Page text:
In a typical test:

  1. The auditor will confirm that the customer’s test samples are clearly marked with size, composition, and certificate number or provide. Whenever possible, Detector Audits will supply certified test samples for testing.
  2. Unit will be monitored/observed with product to watch for signal changes and potential interference sources.
  3. Unit settings will be recorded as found at time of arrival, prior to making any changes to the unit.
  4. Test samples should travel through the approximate centerline of the aperture as this is the least sensitive area of the aperture.
    • Test samples should be placed within the product when possible.
    • Testing of conveyor units should be tested on the product, preferably in the lead/center/trail position.
    • Testing of gravity units should be tested from point of product freefall.
    • Testing of pipeline units should be tested through the center of the pipe.
  5. Test samples must activate the reject device to ensure the reject device is properly removing contaminated product from production. Testing of the reject device may include:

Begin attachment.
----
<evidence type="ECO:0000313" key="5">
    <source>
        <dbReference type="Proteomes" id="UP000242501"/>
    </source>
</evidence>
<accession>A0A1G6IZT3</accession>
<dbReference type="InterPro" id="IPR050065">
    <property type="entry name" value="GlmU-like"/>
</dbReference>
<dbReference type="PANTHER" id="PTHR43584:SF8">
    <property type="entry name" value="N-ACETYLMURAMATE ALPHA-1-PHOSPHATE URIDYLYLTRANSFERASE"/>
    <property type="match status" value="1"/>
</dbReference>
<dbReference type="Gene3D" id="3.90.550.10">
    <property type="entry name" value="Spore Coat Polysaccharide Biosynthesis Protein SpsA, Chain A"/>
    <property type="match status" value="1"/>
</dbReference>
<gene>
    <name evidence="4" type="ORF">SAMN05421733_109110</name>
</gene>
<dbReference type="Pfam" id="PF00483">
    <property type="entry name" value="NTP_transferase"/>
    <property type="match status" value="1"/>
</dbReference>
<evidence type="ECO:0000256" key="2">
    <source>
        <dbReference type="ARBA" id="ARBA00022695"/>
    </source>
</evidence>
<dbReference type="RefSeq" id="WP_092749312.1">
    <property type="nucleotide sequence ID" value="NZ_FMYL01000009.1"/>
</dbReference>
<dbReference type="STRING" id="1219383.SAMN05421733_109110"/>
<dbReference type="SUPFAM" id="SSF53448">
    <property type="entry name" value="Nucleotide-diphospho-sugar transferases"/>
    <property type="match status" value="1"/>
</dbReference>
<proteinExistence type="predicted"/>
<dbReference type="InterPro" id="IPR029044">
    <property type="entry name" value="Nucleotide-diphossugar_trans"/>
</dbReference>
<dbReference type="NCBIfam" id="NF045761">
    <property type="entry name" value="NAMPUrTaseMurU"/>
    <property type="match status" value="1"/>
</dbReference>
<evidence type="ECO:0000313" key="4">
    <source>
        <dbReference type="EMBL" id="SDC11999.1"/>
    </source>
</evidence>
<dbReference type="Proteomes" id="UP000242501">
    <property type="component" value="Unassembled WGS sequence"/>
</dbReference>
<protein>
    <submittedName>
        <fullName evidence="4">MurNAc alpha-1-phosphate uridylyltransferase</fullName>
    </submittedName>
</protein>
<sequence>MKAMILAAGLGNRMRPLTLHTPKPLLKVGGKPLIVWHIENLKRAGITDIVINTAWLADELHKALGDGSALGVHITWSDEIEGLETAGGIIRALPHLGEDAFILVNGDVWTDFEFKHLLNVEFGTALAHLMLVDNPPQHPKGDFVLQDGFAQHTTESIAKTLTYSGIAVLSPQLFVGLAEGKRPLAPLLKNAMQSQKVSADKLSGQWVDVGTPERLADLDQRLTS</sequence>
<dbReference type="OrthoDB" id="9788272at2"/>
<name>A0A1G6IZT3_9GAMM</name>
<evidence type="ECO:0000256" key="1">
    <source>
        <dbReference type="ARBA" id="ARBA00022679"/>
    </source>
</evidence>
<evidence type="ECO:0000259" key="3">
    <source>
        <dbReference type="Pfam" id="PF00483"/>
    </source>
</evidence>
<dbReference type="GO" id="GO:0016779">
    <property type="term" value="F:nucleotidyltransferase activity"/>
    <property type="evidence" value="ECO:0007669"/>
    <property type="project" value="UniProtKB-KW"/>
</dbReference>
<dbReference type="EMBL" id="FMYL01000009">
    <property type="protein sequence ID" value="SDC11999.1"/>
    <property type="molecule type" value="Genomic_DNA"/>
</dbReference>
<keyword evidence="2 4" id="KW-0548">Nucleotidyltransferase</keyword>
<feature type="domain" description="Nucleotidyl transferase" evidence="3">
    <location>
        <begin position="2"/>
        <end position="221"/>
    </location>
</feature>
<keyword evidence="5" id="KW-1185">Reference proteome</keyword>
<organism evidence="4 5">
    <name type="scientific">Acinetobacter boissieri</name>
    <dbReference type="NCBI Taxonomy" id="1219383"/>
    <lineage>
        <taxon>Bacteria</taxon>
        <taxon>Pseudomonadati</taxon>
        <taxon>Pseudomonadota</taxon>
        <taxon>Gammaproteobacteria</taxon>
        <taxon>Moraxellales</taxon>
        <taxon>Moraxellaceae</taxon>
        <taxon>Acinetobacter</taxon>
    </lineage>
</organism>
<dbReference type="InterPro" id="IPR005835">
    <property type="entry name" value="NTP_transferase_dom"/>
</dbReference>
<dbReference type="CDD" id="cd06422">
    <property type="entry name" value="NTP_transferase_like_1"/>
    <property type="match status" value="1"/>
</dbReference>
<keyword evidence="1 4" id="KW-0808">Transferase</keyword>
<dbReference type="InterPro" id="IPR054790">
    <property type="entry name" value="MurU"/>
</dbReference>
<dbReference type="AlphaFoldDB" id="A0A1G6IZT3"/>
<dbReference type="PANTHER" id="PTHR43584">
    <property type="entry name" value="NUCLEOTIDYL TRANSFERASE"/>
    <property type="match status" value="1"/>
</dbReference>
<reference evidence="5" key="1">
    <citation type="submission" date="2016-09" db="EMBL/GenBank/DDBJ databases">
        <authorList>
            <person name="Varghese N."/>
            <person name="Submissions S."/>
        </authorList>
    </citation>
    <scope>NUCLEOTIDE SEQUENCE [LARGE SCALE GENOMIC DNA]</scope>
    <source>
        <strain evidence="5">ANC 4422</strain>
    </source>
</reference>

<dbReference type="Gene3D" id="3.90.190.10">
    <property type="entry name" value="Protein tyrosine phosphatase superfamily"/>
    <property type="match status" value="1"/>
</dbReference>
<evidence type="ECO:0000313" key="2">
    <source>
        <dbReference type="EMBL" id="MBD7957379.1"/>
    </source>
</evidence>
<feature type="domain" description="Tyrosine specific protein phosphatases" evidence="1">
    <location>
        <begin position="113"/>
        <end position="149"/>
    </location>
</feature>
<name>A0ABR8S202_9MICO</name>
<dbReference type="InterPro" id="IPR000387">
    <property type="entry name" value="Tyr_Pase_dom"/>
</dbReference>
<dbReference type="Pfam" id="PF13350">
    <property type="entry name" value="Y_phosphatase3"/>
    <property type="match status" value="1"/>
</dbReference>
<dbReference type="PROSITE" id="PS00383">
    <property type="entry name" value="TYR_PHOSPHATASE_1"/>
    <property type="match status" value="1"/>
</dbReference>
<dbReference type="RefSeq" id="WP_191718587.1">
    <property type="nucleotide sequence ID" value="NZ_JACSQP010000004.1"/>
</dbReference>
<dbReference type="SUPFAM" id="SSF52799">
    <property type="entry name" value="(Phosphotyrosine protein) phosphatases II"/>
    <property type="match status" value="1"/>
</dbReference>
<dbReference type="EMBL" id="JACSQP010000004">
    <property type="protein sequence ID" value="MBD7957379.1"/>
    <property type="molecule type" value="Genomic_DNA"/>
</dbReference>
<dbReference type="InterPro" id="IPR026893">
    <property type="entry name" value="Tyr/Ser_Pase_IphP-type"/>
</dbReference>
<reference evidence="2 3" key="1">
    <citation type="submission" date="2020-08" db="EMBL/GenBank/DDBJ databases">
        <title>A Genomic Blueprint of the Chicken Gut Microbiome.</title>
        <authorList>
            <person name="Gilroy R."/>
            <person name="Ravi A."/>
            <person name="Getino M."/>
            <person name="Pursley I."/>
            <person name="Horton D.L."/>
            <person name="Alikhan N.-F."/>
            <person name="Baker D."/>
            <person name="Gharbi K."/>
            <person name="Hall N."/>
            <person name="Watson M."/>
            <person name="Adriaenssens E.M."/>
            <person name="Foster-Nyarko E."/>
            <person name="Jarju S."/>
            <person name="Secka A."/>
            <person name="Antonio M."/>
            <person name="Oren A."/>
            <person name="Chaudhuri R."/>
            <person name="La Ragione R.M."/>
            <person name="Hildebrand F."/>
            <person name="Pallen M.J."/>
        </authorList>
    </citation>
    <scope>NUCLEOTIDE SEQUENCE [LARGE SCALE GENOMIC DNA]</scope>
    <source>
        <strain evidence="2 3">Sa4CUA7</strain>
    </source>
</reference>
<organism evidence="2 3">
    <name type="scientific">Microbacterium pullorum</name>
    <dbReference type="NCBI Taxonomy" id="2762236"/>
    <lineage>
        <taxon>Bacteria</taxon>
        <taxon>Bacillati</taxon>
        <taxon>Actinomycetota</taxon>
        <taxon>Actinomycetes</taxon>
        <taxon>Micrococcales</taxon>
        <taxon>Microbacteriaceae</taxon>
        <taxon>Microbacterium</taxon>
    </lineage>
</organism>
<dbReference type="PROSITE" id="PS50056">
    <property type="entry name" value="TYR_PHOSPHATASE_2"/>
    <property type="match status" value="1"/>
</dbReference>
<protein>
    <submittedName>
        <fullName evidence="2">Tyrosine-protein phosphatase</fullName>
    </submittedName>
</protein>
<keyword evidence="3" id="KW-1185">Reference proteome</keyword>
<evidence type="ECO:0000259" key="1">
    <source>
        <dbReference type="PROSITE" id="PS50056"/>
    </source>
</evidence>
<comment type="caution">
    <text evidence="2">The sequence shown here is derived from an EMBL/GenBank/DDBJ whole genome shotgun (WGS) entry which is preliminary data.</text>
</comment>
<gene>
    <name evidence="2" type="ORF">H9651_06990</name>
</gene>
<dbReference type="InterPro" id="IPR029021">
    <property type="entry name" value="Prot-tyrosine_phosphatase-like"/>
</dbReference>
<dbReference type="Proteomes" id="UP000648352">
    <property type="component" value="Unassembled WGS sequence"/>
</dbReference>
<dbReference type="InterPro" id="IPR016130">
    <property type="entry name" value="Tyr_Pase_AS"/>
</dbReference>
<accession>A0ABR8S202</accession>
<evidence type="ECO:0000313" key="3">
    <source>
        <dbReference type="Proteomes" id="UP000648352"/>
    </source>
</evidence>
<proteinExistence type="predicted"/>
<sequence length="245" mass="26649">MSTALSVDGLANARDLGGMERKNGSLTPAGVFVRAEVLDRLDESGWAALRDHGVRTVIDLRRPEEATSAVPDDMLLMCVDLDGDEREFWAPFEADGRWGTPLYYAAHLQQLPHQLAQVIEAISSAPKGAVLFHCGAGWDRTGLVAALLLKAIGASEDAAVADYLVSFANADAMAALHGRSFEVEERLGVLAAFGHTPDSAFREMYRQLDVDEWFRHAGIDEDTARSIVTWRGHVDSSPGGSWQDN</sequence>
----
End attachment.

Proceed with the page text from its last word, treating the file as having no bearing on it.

• Testing with contaminant at leading and trailing edge
    • Testing successive packs
    • Testing alternate packs
  6. Testing will be performed 3 times per test sample. A successful test consists of 3 (per test sample) consecutive detects.
  7. Changes to unit settings will be made, as necessary, to achieve successful testing. All changes will be recorded. Changes should be made by plant personnel whenever possible.

So if the company (customer) has already established that they need to achieve 1.5mm Ferrous, 2.0mm Non-Ferrous and 3.0mm Stainless Steel, then the auditor, using a procedure outlined above, will “verify” that standard.  If the product changes, the standards achievable could change, so the verification only applies to the products tested on that metal detection system.   A change in the product will require that the detector be re-calibrated for that product and then the auditor can verify it meets the standards intended.  Understanding the terminology means clarifying what you do on your production line and how it’s done. And in the end analysis, that makes for a safer product in the marketplace.